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20200716 Calanda ascent: layered cloud and livestock

July 16 a pleasant, varied, drizzly ascent led to an impressive rocky summit above a big drop.

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Calanda summit

In the afternoon, grabbing an unexpected weather window, I climbed Stätzerhorn 2574m P1027, climbing through cloud to enjoy a cloud inversion.

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20200716 Statzerhorn summit ridge: evening clearance

July 17. After a rainy night I drove round to the Aroser Rothorn 2980m P1348 trailhead, watching the weather radar for an hour until the last of the heavy showers had passed, then in improving weather hiked the fine Welschtobelbach trail,

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20200717 Aroser Rothorn ascent: Welschtobelbach

whence my route climbed past the Ramozhütte to the Erzhornsattel, then via the east ridge to the summit. Except that in poor visibility I followed cairns straight on and spend an unduly exciting hour exploring the wrong ridge!

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Aroser Rothorn ascent: chossy misty off-routeing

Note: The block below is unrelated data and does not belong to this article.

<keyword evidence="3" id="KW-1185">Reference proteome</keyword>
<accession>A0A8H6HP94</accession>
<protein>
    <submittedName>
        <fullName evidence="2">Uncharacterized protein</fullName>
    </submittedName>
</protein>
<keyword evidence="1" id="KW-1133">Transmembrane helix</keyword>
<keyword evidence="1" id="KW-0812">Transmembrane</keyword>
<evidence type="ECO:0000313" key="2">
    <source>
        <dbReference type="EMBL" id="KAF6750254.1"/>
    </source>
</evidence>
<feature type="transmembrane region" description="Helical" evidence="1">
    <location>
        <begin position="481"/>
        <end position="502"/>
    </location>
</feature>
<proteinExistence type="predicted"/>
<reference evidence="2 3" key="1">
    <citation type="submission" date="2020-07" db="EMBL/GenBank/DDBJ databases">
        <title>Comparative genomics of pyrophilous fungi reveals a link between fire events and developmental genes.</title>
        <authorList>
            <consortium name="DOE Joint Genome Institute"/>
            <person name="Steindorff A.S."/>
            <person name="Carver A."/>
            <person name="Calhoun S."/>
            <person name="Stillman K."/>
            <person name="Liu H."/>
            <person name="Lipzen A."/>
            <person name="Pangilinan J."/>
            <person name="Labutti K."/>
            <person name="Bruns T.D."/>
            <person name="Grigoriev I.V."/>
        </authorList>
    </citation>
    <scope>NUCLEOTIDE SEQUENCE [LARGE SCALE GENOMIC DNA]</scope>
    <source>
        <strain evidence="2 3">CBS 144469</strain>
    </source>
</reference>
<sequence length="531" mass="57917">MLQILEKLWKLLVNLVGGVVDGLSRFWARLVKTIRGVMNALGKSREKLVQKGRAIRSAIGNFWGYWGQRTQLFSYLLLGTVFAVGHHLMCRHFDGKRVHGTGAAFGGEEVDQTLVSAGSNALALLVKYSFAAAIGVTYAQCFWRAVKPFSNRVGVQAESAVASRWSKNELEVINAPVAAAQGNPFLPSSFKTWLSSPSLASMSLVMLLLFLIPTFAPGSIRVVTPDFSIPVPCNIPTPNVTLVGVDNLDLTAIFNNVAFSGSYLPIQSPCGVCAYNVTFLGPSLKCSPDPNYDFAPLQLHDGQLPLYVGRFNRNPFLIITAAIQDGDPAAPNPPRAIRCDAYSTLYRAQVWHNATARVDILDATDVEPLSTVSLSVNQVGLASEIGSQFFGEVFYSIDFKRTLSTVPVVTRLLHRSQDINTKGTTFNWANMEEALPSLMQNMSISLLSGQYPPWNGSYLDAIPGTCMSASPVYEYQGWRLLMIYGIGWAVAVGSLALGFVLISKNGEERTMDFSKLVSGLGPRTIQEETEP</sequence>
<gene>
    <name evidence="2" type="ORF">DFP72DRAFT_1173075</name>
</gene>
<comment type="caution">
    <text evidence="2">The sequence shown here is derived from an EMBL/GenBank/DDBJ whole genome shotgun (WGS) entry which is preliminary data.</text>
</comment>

Extricating myself from steep choss I regained the trail and was soon up, and quickly down as I had a dinner date with friends.

July 18. The good weather arrived as forecast with Pizzo Tambo 3279m P1165 my last Swiss peak of the trip (at least, that was the plan). The later-than-usual start worked well, as in mid July the peak still held large snow patches, making my trail-shoe-shod ascent quite interesting, but doable thanks to a good boot trail,

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20200718: Pizzo Tambo ascent: snow traverse and cloudy summit

and after attaining the steep rocky summit,

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20200718 Pizzo Tambo summit ridge

the snow was soft enough for glissading on the way down.

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Pizzo Tambo descent: looking across Splugenpass to Surettahorn

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Pizzo Tambo descent: Lago di Monte Spluga

Back in Italy, there was time for a sunset ascent of Monte di Tremezzo 1700m P962.

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20200718 Monte Tremezzo: sunset over Calbiga

I made my way east via a rich selection of dramatic northern Italy peaks, dodging into central Italy to miss poor weather before joining Lee for a week to climb some harder Dolomites peaks, then bagging the Slovenian Ribus (the Covid restrictions had been lifted by the time I arrived there on August 6), then to central and southern Italy before returning to France on my way back to the UK. I met Lee again for the impressive Argentera 3297 P1295 and then after a selection of fine peaks in SE France (described in Episode 1: French Pre-Alps) found myself back in Switzerland! This was due to a combination of being ahead of my (very vague) schedule, Lee having an unexpected free weekend, and Covid-19 regulations meaning that a post-Switzerland week in Germany would count toward the 14-day quarantine period required by the UK.